SBT 0.13.6+ : SBT cross building : separate library dependency versions for each SBT/Scala version

As of SBT 0.13.6, the feature to target multiple SBT versions has been integrated into SBT itself, so we no longer have to import the sbt-cross-building plugin to do so.

I haven't seen a guide/example for declaring separate libraryDependencies for each SBT version with SBT 0.13.6+, which is why I've decided to create a guide for it.

Before we begin, I want to first clarify that only SBT plugins need to target multiple SBT versions. Other Scala libraries should only need to target multiple Scala versions.


To target multiple SBT versions in SBT 0.13.6+, simply configure crossSbtVersions:

crossSbtVersions := Seq("0.13.16", "1.0.3", "1.1.0")

To declare different libraryDependencies for each SBT version:

libraryDependencies ++= (
  (sbtBinaryVersion in pluginCrossBuild).value match {
    case "0.13" => Seq(
      "groupId" %% "artifactId" % "version",
      ...
    )
    case "1.0" | "1.1" => Seq(
      "groupId" %% "artifactId" % "version",
      ...
    )
  }
)

  • omit the default case so that SBT will throw a MatchError if none of the cases are matched.
  • sbtBinaryVersion is used instead of sbtVersion so that you only have to match the major + minor version, and not the patch version. Use sbtVersion instead if you need to declare different libraryDependencies for different patch versions.
  • sbtBinaryVersion must be scoped to pluginCrossBuild, else it will return the binary compatibility version substring of the sbt.version in project/build.properties.

Then run:

^ compile


Similarly to older SBT versions, to target multiple Scala versions, simply configure crossScalaVersions:

crossScalaVersions := Seq("2.10.6", "2.11.11", "2.12.4")

To declare different libraryDependencies for each SBT version:

libraryDependencies ++= (
  scalaBinaryVersion.value match {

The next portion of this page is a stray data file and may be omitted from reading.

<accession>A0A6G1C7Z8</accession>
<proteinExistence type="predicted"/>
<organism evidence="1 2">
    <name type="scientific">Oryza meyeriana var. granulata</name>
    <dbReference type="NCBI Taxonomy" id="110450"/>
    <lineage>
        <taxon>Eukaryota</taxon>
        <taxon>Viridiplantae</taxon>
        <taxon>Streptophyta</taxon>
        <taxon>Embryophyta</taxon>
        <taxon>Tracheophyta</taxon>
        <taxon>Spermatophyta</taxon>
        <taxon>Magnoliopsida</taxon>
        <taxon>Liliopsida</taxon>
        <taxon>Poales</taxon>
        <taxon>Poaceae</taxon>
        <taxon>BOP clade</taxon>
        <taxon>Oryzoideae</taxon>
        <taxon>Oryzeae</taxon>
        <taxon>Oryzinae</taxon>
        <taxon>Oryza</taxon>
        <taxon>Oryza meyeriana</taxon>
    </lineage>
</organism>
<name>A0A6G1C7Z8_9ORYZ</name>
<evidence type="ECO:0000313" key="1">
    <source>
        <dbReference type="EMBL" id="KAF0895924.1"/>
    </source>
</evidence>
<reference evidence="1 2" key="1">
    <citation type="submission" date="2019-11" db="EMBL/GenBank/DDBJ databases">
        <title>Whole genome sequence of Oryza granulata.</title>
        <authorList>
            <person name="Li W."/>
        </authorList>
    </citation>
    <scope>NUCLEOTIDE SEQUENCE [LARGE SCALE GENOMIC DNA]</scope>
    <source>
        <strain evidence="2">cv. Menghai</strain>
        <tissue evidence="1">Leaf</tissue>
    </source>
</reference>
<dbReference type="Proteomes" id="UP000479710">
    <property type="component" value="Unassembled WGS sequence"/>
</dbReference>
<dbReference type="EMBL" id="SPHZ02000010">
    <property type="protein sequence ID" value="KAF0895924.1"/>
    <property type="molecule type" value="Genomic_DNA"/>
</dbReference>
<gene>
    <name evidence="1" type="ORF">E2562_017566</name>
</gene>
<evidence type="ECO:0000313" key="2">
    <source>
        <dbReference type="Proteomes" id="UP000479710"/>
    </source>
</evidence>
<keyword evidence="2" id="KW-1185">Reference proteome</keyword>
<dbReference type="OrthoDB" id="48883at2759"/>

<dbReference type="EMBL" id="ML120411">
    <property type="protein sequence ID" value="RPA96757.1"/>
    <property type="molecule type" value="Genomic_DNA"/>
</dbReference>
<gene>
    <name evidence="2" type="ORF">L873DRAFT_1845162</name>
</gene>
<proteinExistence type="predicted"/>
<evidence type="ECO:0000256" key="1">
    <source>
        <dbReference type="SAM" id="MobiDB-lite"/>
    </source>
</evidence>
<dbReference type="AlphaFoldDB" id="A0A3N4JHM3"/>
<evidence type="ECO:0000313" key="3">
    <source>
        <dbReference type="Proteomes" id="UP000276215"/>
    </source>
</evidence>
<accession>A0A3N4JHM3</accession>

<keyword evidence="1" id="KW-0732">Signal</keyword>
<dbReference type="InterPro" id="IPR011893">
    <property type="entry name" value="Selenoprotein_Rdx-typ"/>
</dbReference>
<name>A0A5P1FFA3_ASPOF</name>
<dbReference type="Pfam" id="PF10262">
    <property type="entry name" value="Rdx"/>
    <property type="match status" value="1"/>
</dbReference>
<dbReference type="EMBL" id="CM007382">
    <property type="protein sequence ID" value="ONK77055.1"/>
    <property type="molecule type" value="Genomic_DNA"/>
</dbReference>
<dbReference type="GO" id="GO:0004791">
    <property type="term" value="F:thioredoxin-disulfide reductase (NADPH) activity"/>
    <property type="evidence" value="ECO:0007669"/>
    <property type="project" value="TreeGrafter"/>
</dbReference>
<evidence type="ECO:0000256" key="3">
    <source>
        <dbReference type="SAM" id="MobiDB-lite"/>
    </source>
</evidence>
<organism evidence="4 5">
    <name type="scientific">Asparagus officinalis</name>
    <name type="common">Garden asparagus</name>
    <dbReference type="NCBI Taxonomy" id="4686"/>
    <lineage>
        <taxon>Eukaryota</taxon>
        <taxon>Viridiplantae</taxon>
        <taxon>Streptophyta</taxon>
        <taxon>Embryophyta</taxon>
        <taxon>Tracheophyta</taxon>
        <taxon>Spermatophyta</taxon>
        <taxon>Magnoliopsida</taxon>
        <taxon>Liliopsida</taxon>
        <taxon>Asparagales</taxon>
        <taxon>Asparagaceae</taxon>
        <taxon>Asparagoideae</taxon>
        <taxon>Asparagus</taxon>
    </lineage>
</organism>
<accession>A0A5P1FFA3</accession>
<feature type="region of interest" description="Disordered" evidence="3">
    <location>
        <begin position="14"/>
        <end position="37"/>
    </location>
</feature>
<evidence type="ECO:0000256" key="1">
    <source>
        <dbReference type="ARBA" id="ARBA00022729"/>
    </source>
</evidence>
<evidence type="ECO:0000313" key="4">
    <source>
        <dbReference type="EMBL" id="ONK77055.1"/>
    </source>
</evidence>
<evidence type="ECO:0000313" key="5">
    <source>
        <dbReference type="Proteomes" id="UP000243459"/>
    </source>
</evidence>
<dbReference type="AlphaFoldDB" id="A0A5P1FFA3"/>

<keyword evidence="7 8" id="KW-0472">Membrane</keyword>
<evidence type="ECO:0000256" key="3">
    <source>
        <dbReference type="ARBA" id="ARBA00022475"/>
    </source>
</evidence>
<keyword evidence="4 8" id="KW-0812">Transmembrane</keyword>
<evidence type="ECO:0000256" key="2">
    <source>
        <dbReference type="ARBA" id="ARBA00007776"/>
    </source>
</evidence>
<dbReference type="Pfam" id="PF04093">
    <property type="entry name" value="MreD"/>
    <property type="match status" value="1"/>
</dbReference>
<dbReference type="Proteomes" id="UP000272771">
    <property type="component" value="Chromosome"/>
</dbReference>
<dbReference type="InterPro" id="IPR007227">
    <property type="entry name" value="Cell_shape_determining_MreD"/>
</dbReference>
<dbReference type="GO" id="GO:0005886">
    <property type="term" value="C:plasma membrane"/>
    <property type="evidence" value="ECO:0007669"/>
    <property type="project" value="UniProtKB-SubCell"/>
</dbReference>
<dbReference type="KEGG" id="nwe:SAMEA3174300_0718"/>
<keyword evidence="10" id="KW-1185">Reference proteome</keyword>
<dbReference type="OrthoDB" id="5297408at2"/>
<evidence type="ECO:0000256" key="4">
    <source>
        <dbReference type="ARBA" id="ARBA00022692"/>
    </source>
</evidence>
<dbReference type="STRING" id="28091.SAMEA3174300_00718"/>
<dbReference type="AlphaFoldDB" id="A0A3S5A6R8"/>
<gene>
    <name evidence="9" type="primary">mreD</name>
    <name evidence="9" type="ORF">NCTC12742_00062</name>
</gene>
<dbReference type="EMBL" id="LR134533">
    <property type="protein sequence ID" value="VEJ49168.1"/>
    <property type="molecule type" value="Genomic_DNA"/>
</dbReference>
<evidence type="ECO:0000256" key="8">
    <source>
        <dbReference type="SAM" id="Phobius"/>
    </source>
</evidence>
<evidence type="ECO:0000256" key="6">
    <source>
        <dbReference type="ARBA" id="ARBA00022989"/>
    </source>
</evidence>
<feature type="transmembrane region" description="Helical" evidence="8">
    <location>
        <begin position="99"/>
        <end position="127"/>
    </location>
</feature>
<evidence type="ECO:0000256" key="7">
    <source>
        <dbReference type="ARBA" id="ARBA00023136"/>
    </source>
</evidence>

case "2.10" => Seq(
      "groupId" %% "artifactId" % "version",
      ...
    )
    case "2.12" => Seq(
      "groupId" %% "artifactId" % "version",
      ...
    )
    case "2.13" => Seq(
      "groupId" %% "artifactId" % "version",
      ...
    )
  }
)

  • omit the default case so that SBT will throw a MatchError if none of the cases are matched.
  • scalaBinaryVersion is used instead of scalaVersion so that you only have to match the major + minor version, and not the patch version. Use scalaVersion instead if you need to declare different libraryDependencies for different patch versions.
  • From my experience, Scala Release Candidate(RC)/Milestone(M) versions may not have their scalaBinaryVersion properly configured. If you obtain a MatchError, try matching against the full Scala version String instead of just the major + minor version.

Then run:

+ publish

If React.js is too hard, learn Vue.js first

For someone like me who comes from an OOP background, and hadn't touched any JavaScript since the advent of Node.js, learning React.js can be really hard. If you find yourself struggling to learn to learn React.js, I recommend learning Vue.js first.

Now, why can React.js be hard to learn? To use React.js, you first need to understand JavaScript, Node.js, NPM/Yarn, Webpack, Babel, JSX. That is a whole lot of things to learn at once before you can even write your first line of code. Sure, you can use React.js without any of that (with CDN), but almost every example/tutorial of React.js out there is written in JSX.

What is JSX? JSX is an XML-like template that compiles to JavaScript. Eg.

<h1>Hello World</h1>
compiles to:
React.createElement('h1', null, 'Hello World')

The JSX to JavaScript conversion is performed using a JSX to JavaScript transpiler, the most popular being Babel. Babel also allows you to use the latest JavaScript features even before they are supported by your targeted environment, by transpiling them down to ES5 code. This is usually automated using Webpack, a build tool for JavaScript. NPM/Yarn is a dependency manager for JavaScript, which is required to download loaders/plugins for Webpack. Node.js is a JavaScript engine that allows you to execute JavaScript code outside of a web browser.

So, how is Vue.js easier to learn? Vue.js comes with its own template, that can be used without any other external dependency. That means you can learn Vue.js without having to learn Node.js, NPM/Yarn, Webpack, Babel, JSX, etc. beforehand. After getting familiar with Vue's template syntax and its concepts, you can then slowly incorporate the aforementioned tools into your project to improve performance, development time, maintainability, etc. (I may elaborate more on this in a separate blog post).

Once you've mastered all of the concepts and required tools, it should be extremely easy to learn React.js, if you still wish to do so.

Edit: Apparently there are starter kits for React.js (eg. create-react-app) that comes pre-configured with all the aforementioned tools and more (eg. Flow, ESLint). These really should be included in React's User Guide.

GitHub – daniel-shuy

Daniel Shuy

Malaysia

Full-stack polyglot developer